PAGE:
I ask because I have always measured my portfolio against the FTSE 100. It is the main UK index, and in the past I have said I would instead invest in this index were I to become a passive investor.
In fact, all the new money I invested went into the FTSE during my stint as a share-tipster some years ago.
But the FTSE has been a woeful performer over the last two decades. I just wonder if its main constituents – Unilever, Shell, HSBC, Glaxo, BAT etc – have seen their best days and are becoming market dinosaurs.
I would no longer invest purely in the FTSE 100 today. So I have been thinking about a new benchmark.
I don’t believe in the conventional view of benchmarks – that is, measure yourself against a particular style/sector index that broadly reflects your own portfolio.
For instance, many people have asked me why I do not measure my portfolio against a small-cap index or an AIM index because my shares are mostly small or mostly on AIM.
The answer is simple – I would not invest entirely in a small-cap/AIM index and leave it there untouched for the long term. I don’t think anybody would.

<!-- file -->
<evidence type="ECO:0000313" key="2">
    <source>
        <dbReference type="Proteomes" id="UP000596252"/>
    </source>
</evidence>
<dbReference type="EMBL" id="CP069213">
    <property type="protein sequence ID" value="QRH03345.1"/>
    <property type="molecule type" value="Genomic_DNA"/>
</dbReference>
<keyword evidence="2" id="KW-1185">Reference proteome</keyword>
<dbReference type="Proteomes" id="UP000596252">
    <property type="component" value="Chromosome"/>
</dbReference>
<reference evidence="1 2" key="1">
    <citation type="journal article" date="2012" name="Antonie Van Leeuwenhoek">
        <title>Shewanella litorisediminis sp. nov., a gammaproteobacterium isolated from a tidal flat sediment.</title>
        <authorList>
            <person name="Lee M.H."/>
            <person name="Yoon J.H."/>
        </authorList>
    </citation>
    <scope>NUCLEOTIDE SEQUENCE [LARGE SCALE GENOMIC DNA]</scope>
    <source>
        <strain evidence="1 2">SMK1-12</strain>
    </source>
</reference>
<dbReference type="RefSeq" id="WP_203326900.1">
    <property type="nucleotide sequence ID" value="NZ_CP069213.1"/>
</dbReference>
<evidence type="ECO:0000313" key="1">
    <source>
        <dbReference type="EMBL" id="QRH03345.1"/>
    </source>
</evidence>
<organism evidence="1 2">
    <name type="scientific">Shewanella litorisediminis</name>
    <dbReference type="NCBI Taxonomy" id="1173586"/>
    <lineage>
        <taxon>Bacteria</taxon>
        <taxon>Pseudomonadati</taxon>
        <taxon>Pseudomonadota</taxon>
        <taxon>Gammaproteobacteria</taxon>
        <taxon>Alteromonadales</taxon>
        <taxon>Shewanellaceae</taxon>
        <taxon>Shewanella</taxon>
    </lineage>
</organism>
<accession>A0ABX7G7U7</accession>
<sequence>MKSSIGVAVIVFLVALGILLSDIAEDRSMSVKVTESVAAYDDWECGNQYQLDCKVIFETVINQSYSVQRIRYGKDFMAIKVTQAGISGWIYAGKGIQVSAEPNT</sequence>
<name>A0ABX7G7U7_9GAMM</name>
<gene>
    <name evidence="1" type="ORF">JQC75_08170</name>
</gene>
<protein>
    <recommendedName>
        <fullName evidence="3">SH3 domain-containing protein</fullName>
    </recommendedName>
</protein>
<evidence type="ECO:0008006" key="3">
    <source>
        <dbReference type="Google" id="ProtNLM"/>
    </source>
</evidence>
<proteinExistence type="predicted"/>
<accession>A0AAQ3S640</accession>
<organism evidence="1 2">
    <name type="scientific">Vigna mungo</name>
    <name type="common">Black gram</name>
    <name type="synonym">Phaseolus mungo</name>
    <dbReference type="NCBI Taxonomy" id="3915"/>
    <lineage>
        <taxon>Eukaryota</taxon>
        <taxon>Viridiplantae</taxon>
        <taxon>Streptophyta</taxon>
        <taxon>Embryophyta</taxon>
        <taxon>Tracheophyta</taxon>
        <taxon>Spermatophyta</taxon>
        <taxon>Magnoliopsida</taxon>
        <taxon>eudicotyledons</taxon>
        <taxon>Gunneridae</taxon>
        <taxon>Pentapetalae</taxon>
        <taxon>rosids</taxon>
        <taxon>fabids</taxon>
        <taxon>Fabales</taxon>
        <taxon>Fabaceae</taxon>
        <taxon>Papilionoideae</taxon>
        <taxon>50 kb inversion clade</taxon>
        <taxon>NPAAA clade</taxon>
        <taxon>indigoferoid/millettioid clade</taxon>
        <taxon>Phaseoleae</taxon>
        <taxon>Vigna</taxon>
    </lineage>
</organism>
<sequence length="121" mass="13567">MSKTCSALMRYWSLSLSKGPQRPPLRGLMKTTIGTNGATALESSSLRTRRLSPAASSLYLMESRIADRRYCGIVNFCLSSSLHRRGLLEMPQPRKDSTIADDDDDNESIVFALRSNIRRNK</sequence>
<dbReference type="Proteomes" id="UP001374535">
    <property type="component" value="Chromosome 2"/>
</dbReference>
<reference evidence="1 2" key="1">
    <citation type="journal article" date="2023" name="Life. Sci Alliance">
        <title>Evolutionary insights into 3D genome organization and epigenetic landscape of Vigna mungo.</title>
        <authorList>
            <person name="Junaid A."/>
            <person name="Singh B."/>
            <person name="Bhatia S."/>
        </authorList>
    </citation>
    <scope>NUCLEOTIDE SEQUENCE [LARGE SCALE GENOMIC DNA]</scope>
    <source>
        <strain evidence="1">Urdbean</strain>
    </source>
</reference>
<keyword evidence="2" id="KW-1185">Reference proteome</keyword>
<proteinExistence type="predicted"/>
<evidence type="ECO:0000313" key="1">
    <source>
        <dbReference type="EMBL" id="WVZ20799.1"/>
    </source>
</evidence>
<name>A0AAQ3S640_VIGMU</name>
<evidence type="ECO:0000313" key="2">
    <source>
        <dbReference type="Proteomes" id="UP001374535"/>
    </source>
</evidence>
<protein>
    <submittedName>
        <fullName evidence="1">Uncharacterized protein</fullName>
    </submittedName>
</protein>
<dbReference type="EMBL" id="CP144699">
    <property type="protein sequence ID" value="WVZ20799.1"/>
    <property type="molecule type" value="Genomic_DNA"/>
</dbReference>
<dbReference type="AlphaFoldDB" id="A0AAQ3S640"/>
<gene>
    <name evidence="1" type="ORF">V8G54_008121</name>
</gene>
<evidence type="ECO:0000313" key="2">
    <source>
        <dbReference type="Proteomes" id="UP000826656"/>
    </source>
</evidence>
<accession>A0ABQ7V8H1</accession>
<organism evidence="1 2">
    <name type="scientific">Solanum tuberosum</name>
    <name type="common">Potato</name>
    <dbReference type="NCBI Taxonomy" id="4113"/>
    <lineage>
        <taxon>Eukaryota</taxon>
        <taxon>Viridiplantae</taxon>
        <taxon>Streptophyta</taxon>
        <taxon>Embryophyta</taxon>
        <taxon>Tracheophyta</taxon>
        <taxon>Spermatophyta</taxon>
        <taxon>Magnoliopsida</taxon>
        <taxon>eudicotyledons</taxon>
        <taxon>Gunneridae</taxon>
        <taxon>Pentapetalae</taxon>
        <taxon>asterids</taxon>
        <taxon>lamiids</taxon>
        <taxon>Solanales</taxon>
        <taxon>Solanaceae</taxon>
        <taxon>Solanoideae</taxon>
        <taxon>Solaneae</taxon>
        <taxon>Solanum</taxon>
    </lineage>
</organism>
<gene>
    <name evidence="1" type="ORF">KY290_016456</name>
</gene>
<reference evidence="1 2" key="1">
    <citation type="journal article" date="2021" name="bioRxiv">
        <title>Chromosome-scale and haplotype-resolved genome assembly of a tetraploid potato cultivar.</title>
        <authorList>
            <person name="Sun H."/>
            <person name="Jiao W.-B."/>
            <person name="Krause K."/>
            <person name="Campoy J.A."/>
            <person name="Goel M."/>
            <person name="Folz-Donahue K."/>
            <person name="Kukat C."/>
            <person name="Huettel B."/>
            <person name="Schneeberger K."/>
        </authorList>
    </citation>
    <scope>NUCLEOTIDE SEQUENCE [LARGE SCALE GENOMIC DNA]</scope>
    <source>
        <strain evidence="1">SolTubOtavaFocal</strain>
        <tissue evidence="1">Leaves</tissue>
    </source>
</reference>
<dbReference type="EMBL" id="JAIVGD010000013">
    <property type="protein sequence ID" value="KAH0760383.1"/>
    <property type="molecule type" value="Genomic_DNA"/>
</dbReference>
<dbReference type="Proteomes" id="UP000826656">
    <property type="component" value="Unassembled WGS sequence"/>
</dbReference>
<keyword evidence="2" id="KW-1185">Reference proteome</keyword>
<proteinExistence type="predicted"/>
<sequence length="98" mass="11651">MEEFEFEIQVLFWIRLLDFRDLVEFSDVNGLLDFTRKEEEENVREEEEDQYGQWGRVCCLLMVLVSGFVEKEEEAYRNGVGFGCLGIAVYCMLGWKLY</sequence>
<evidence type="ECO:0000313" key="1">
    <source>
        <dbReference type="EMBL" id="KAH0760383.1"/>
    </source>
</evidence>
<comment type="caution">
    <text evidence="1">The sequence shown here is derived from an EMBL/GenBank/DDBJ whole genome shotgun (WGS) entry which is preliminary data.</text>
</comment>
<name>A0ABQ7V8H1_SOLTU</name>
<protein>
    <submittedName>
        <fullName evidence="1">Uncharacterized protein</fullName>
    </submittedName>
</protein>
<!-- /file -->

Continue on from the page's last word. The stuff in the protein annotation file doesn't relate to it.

In contrast, I see benchmarks as alternative investments that I could leave untouched for the long term – a passive alternative that would tell me whether my stock-picking has been really worth it (or not).
Rather than plump for one investment, I have created a benchmark blend through four funds that involved minimal thought and research:
- Fundsmith – exposure to quality global large-caps
- Nasdaq 100 – exposure to leading US techs
- Free Spirit – exposure to UK small-caps
- FTSE 100 – exposure to market dinosaurs
I suppose Fundsmith is an automatic choice these days for hands-off investors. I do like US tech for the long run and the Nasdaq seems the best way to ride that.
I considered the Buffettology fund as I like the way Keith Ashworth-Lord invests Should I (or You) Buy The Buffettology IT?, but plumped for Sanford’s much smaller sibling Free Spirit as i) K A-L is a co-manager, ii) its smaller size gives more scope to bet big on the ‘next Games Workshop’ and iii) it has out-performed Buffettology in its four-year lifespan.
I could not face excluding the FTSE completely, so included it as a value/high-yield/contrarian play. A benchmark comprising only of past winners might be asking for trouble.
Here are the five-year performances, starting prices as of the end of 2020, and the price change since:
I will monitor this benchmark’s returns and report back every so often. There will be no changes for the next five years. The performance could create very uncomfortable comparisons with my portfolio. Whether I then give up stock-picking – or put my head in the sand while still hoping to unearth a ten-bagger – is hard to say!
So… what is your portfolio benchmark? I would be interested to know what – if anything – you measure your returns/stock-picking against. And could you beat this four-fund benchmark? I am not sure I will.